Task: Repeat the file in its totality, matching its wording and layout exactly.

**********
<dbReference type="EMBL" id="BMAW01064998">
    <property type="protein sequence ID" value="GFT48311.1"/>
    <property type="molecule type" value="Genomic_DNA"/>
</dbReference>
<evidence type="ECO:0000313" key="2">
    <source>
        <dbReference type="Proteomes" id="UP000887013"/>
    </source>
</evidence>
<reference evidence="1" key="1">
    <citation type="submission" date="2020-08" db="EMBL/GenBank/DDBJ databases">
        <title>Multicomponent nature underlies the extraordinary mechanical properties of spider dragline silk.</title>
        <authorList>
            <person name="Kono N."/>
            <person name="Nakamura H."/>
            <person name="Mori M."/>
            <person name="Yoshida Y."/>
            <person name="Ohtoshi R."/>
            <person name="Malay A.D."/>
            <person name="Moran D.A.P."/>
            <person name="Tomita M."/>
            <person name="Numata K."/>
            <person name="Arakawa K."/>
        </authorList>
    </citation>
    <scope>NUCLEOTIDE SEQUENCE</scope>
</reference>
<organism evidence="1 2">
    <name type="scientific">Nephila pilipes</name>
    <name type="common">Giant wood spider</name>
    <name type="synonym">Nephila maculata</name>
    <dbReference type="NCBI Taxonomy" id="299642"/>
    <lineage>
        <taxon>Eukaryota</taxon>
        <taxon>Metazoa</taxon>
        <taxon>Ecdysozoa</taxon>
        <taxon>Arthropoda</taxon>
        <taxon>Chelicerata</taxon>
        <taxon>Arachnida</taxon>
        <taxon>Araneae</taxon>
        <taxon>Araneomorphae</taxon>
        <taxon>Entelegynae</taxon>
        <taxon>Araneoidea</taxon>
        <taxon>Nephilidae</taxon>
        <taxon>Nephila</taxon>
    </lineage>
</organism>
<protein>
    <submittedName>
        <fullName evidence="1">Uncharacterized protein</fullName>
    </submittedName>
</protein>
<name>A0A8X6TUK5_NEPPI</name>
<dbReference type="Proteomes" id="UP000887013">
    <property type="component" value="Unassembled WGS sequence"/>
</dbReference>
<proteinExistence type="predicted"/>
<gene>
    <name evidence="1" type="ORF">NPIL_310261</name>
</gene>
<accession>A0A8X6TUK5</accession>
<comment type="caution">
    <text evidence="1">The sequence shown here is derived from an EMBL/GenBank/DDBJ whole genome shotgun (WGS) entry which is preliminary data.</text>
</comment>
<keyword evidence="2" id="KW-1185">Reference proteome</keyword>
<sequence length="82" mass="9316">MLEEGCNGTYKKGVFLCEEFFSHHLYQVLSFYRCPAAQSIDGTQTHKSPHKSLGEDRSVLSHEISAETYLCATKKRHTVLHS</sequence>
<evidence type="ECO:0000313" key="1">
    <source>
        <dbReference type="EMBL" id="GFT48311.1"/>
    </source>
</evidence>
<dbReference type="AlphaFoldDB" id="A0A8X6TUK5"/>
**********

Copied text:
<dbReference type="EMBL" id="BMAW01064998">
    <property type="protein sequence ID" value="GFT48311.1"/>
    <property type="molecule type" value="Genomic_DNA"/>
</dbReference>
<evidence type="ECO:0000313" key="2">
    <source>
        <dbReference type="Proteomes" id="UP000887013"/>
    </source>
</evidence>
<reference evidence="1" key="1">
    <citation type="submission" date="2020-08" db="EMBL/GenBank/DDBJ databases">
        <title>Multicomponent nature underlies the extraordinary mechanical properties of spider dragline silk.</title>
        <authorList>
            <person name="Kono N."/>
            <person name="Nakamura H."/>
            <person name="Mori M."/>
            <person name="Yoshida Y."/>
            <person name="Ohtoshi R."/>
            <person name="Malay A.D."/>
            <person name="Moran D.A.P."/>
            <person name="Tomita M."/>
            <person name="Numata K."/>
            <person name="Arakawa K."/>
        </authorList>
    </citation>
    <scope>NUCLEOTIDE SEQUENCE</scope>
</reference>
<organism evidence="1 2">
    <name type="scientific">Nephila pilipes</name>
    <name type="common">Giant wood spider</name>
    <name type="synonym">Nephila maculata</name>
    <dbReference type="NCBI Taxonomy" id="299642"/>
    <lineage>
        <taxon>Eukaryota</taxon>
        <taxon>Metazoa</taxon>
        <taxon>Ecdysozoa</taxon>
        <taxon>Arthropoda</taxon>
        <taxon>Chelicerata</taxon>
        <taxon>Arachnida</taxon>
        <taxon>Araneae</taxon>
        <taxon>Araneomorphae</taxon>
        <taxon>Entelegynae</taxon>
        <taxon>Araneoidea</taxon>
        <taxon>Nephilidae</taxon>
        <taxon>Nephila</taxon>
    </lineage>
</organism>
<protein>
    <submittedName>
        <fullName evidence="1">Uncharacterized protein</fullName>
    </submittedName>
</protein>
<name>A0A8X6TUK5_NEPPI</name>
<dbReference type="Proteomes" id="UP000887013">
    <property type="component" value="Unassembled WGS sequence"/>
</dbReference>
<proteinExistence type="predicted"/>
<gene>
    <name evidence="1" type="ORF">NPIL_310261</name>
</gene>
<accession>A0A8X6TUK5</accession>
<comment type="caution">
    <text evidence="1">The sequence shown here is derived from an EMBL/GenBank/DDBJ whole genome shotgun (WGS) entry which is preliminary data.</text>
</comment>
<keyword evidence="2" id="KW-1185">Reference proteome</keyword>
<sequence length="82" mass="9316">MLEEGCNGTYKKGVFLCEEFFSHHLYQVLSFYRCPAAQSIDGTQTHKSPHKSLGEDRSVLSHEISAETYLCATKKRHTVLHS</sequence>
<evidence type="ECO:0000313" key="1">
    <source>
        <dbReference type="EMBL" id="GFT48311.1"/>
    </source>
</evidence>
<dbReference type="AlphaFoldDB" id="A0A8X6TUK5"/>